I liked John Authers’ FT column on China, and basically agree with it.
The chart showing the correction in the yuan’s value against a broad trade-weighted index is especially helpful. A lot depends on the particular index you use, but there should be no doubt that a significant part of the yuan’s broad appreciation in late 2014 has now been reversed.
I did take issue with one point. Authers writes that both Chinese exports and imports are on a declining trend.
"Chinese exports dropped noticeably last month (causing a frisson in global markets). Meanwhile, imports ticked up, suggesting at least some life in the Chinese economy. Both imports and exports are on a steadily declining trend, so China’s economy is slowing down."
That is true in dollar terms, but not in "volume" (or real) terms.
Using China’s own data for the year to August, exports are up a modest 1.8 percent (versus the same period a year ago), and imports are up 3.4 percent. Throw in an estimate for September’s volumes (-1 percent on exports, + 1 percent on imports: this is without any adjustment for working data) and the numbers dip a bit, but still positive year over year (1.5 percent for exports, 3.1 percent for imports).
On the export side, q1 was bad—export volumes were down a couple of points (the 2014 q1 base was a pretty good, which is part of the story. But I think q2 and q3 both show roughly 3 percent y/y growth in export volumes—a strong August is offset by a weak September.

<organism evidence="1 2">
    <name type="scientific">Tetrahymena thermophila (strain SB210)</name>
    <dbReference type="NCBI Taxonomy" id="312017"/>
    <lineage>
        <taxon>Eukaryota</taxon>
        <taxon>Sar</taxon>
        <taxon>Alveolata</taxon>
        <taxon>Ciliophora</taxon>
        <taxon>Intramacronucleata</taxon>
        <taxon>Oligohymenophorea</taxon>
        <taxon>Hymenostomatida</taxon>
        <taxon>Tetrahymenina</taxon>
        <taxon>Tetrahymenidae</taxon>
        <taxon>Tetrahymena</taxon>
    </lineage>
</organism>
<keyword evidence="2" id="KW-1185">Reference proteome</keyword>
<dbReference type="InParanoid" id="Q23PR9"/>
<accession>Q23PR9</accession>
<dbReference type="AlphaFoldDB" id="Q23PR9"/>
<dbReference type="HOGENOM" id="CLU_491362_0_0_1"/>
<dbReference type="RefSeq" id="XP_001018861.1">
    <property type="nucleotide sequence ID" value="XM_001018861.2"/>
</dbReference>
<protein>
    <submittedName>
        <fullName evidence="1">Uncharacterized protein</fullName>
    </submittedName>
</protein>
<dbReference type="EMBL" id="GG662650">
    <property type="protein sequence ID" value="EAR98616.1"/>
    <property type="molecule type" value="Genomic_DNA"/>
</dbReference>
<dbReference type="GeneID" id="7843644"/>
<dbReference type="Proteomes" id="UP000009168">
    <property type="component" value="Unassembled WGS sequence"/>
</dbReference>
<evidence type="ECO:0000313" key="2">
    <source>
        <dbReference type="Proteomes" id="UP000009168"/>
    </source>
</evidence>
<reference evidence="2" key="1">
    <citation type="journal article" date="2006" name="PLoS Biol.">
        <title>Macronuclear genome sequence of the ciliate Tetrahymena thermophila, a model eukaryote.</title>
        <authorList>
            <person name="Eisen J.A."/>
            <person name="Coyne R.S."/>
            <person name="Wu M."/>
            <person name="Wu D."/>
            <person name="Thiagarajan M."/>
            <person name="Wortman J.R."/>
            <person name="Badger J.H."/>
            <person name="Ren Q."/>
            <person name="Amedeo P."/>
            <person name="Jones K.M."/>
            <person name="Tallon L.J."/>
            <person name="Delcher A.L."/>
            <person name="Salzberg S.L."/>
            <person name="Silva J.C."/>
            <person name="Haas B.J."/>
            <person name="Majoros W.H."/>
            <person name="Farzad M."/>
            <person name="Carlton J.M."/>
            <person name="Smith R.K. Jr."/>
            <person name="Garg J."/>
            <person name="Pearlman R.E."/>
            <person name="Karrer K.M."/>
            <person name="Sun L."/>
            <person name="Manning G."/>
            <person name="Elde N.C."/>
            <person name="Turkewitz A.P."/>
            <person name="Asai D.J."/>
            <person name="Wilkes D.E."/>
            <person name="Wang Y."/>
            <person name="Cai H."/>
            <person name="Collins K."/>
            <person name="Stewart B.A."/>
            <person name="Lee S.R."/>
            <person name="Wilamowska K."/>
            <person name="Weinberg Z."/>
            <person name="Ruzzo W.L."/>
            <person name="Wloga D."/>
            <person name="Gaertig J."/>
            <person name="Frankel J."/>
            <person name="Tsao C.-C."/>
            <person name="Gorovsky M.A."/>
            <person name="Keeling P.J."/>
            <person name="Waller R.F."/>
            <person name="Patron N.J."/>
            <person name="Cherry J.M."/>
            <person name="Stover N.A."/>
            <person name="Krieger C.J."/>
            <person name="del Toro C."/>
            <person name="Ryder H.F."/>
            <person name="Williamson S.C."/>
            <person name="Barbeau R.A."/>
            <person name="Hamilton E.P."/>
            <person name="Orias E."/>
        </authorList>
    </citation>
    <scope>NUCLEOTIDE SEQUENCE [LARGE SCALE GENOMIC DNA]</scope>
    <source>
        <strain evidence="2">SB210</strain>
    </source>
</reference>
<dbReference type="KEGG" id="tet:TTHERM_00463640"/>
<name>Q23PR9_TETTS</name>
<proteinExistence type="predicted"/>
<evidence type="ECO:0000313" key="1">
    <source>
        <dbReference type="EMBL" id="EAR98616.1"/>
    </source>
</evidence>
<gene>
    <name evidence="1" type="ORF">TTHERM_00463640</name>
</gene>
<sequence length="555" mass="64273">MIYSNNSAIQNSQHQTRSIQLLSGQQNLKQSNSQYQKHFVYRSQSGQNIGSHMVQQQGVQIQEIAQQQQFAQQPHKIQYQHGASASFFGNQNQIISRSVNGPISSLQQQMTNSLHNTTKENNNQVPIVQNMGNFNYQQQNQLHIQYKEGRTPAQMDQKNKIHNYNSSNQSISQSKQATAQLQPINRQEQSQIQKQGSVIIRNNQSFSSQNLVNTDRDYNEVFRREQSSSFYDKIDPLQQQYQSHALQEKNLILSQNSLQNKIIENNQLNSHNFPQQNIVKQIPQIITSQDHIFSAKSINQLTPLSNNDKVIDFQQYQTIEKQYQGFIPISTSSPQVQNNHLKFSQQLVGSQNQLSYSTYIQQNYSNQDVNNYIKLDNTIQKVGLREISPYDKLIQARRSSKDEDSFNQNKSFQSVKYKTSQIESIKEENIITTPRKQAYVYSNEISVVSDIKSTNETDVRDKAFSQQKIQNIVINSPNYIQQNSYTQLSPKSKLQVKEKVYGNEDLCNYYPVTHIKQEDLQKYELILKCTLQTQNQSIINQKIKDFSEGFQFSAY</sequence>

And on the import side, there is no doubt that 3 to 3.5 percent growth in real imports is low relative to an economy that is growing at 6.5 percent.
At the same time, I do think it is important to recognize that 2016 doesn’t look like 2015. in 2015, exports were falling—as were (goods) imports. The combination of the yuan’s broad depreciation and the domestic stimulus have reversed both falls.
If you deflate nominal exports and imports (seasonally adjusted by Haver) by the reported export and import price indexes (and assume prices didn’t change in September), it is possible to construct a very rough graph of export and import volumes since 2005. I emphasize that this is a rough graph, but it is clear even in the trailing 12m sum that there has been a turn.
Do not get me wrong. Both the export and import numbers are on the weak side relative to China’s post-WTO accession history. There is a real puzzle on the import side. Import volume growth (setting tourism aside) has significantly lagged GDP growth over the last 3 years. Directionally both imports and exports now are growing. That is a significant change from 2015.* I do not think September changed the trend (it is mostly payback for a strong August, in part because of differences in the number of working days in the two months relative to 2015) but of course only time and more data will tell.
I harp on this because it is has been particularly important over the last couple of years to look at the "real" numbers, not the dollar numbers. It took a long time before the depth of the early 2015 contraction in Chinese imports was widely recognized. And now I believe that it is important to recognize that the stimulus China adopted last year and early this year did reverse that fall, even if generated other, less attractive side effects.
* In 2015, a simple average of monthly changes in import volumes (which can mislead because of shift in the timing of the new year) showed a 2 percent average fall in import volumes. The change in my index was similar. Some other measures show a small positive number. All numbers show a big gap between reported growth and imports.